Overnight Brisket

Overnight Central Texas Style Brisket
Brisket Cooked Overnight using a Traeger Pellet Smoker

Busy with work and family – CHECK!

Family and friends over for dinner – CHECK!

Want to cook a full brisket packer – CHECK!

Cooking a full brisket and have it be ready for dinner can be a challenge.  I know there are a ton of people who will only cook on a stick burner.  It’s a conversation like religion or politics.  Everyone has a belief and no one is wrong.  You can cook a great brisket on a pellet smoker or stick burner.

But I’m a technology geek and love being able to see exactly the temp of my smoker and the meat I’m cooking at a glance of my phone.  Knowing that my smoker is running at a consistent 180 degrees overnight allows me to have a good night sleep and still cook a pro-level brisket.

So, let’s get going on my overnight brisket method and “recipe”.  I put recipe in quotes because I love and try to adhere to the Central Texas method of cooking brisket.  

I start getting by brisket ready several hours before I cook it.  Trimming takes at least 15 to 30 minutes depending on how much needs to be trimmed and your comfort level.  This means I start trimming and getting everything ready around 7 or 8 at night the day before we intend to eat the brisket.

  • Pick your brisket – get a full packer.  That is the flat and point.  I’ve gotten great briskets at both Costco and Sam’s Club.  I like to get 16 to 18 pound briskets.  They have good marbling and have yielded great results.

7 to 8 pm the day before

  • Trim your brisket – trim your brisket when it’s cold.  The warmer it gets the harder it is to easily trim the fat.  Matt Pittman from Meat Church Barbecue gives a great tutorial. 

8 PM the night before

  • Season your brisket – again this is like religion.  There are a ton of options here, but i like the Central Texas method.  1/2 Kosher Salt and 1/2 Cracked Pepper.  I use the large container of pepper from Costco but there are lots of others out there that work just fine.  Liberally coat the entire brisket with your rub.  Brisket is a big cut and it would be really hard to put too much on it so don’t skimp!
  • Load your smoker with pellets – I’ve used both Traeger Beef Blend and and the Costco Traeger Blend. Both provided great smoke flavor and I really couldn’t tell the difference…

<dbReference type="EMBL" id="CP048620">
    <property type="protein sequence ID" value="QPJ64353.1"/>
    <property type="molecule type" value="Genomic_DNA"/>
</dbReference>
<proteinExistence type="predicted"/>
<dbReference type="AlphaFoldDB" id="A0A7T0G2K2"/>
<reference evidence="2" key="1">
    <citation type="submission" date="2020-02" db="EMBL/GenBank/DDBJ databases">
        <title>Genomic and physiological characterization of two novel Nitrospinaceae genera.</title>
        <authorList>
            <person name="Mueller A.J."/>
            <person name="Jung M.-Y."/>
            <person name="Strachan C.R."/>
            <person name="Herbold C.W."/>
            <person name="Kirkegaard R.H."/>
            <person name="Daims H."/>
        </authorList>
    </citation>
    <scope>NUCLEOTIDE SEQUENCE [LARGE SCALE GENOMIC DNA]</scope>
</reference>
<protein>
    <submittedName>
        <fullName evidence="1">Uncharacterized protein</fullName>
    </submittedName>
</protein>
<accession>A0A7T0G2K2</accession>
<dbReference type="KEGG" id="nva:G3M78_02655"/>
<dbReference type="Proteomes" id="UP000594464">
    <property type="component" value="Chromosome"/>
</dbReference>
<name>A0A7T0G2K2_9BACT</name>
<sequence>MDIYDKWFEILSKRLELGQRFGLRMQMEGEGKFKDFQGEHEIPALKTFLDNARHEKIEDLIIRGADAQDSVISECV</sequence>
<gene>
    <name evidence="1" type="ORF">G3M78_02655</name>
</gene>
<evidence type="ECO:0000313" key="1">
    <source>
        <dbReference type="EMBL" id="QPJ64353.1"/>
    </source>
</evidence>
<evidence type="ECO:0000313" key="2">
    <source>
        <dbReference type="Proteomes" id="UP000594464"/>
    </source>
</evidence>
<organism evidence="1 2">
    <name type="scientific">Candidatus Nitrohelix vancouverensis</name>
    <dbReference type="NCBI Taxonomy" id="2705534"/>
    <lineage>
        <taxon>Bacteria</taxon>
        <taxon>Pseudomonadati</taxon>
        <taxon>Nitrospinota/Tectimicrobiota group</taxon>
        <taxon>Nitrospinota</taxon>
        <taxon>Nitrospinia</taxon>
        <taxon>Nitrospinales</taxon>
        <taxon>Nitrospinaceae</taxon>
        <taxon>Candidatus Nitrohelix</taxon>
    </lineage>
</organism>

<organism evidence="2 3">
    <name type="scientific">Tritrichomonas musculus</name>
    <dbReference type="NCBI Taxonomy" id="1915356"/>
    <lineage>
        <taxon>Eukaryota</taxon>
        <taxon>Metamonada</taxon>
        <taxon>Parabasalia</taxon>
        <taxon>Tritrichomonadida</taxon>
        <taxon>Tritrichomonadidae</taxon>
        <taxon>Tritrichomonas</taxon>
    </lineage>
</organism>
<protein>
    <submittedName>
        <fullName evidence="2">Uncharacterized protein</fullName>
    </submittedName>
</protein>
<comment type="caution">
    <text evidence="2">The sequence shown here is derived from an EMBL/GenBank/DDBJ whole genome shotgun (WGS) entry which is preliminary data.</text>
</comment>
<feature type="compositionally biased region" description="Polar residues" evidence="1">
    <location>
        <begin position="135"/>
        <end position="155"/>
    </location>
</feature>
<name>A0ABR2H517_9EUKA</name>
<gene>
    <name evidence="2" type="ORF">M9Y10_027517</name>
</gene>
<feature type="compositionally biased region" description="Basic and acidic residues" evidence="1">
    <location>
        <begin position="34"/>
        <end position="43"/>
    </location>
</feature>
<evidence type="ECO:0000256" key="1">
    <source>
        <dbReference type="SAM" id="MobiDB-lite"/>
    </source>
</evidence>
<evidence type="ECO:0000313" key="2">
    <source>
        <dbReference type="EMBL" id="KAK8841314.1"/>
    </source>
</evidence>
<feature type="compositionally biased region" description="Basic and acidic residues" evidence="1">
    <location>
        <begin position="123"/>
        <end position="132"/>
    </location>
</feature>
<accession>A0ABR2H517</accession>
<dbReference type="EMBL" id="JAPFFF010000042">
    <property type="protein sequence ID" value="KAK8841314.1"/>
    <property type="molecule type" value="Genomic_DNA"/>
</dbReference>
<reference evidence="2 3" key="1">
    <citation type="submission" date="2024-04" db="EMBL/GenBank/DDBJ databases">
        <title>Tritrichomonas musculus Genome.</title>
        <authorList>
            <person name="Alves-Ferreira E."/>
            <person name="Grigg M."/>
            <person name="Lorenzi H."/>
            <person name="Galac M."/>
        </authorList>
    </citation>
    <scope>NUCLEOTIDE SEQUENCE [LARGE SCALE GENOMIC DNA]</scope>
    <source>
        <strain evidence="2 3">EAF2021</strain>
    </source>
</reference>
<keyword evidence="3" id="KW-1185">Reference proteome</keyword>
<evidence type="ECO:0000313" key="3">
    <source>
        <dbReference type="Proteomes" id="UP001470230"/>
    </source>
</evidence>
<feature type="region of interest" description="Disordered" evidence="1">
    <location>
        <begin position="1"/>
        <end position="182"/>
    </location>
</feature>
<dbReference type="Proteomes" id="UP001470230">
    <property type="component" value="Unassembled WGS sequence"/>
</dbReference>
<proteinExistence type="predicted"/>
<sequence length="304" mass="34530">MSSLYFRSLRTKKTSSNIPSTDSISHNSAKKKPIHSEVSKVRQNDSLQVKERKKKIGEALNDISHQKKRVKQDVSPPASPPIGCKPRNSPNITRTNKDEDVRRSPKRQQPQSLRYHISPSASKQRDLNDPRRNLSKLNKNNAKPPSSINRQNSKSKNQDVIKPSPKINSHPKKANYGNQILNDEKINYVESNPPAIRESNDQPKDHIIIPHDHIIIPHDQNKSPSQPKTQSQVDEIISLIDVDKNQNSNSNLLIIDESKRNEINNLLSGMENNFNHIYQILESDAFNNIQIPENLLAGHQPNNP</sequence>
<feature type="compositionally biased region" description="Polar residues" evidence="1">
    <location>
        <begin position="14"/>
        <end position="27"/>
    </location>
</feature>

9 PM the night before

  • Preheat your smoker to 180 degrees – I also add a water pan with 1/2 water and 1/2 beer

10 PM the night before

  • Put your brisket into the smoker – put in your temperature probe into the thickest part of the flat (usually in the middle of the brisket)
  • Super Smoke – if your pellet smoker has a super smoke setting use it.  
  • Go to bed!

6 or 7 am the day of eating

  • Check your temp – Your brisket should be around 140 to 150 degrees but as is with any barbecue your temps will vary.
  • Raise your smoker temp to 250 degrees until your brisket hits 160 degrees.
  • Wrap your brisket – when your brisket hits 160 degrees pull your brisket off the smoker and wrap it in either heavy duty aluminum foil or butcher paper.  Here’s a video from Aaron Franklin about wrapping your brisket.

  • Continue cooking your brisket – at 250 degrees continue to cook your brisket until it hits 200 degrees.
  • Test doneness – when your brisket hits 200 degrees start using your probe thermometer for doneness and tenderness.  I use a Thermapen MK4 but not for temperature but for how it feels when you probe the meat.  In several  places I put the probe into the meat to see how it feels.  Right through the the aluminum foil or butcher paper push the probe into the meat.  When it feels like going into warm butter you’re done.  If it doesn’t slip right in then continue to cook your brisket.  It usually doesn’t take that much longer but every 10 to 15 minutes probe the meat for tenderness.
  • Rest your brisket – To allow juices to stay in the meat and keep it warm until you’re ready to eat, we’re going to keep the brisket in a cooler with towels over it. Pull the brisket and put it in a cooler with several old towels on top of the brisket.  You can keep the brisket in the cooler for several hours (I’ve done up to 4 hours).
    • Cut it up and enjoy – pull the brisket from your cooler and get ready to cut it up and enjoy.  Don’t cut it all up unless you’ve know you’ve got people to eat the whole thing.  Brisket dries out pretty quickly after cutting it so only cut what it really needed.  1/4 inch slices from the flat and 1/2 inch from the point is what most people recommend.  Here’s a video on how to cut your brisket.

  • 16 to 18 lb full packer brisket
  • Kosher salt
  • Cracked pepper


  • Heat smoker to 180 degrees
  • 10 pm – put brisket on smoker
  • 6 to 7 am – raise temp to 250 degrees
  • When brisket hits 160 degrees wrap in foil or butcher paper
  • Cook to 200 degrees or until meat probe goes into the meat like warm butter / no resistance
  • Keep brisket wrapped and put it into a cooler with towels over the brisket to rest and keep warm until you’re ready to eat – up to 4 hours
  • Remove from cooler, cut and enjoy


Overnight Central Texas Style Brisket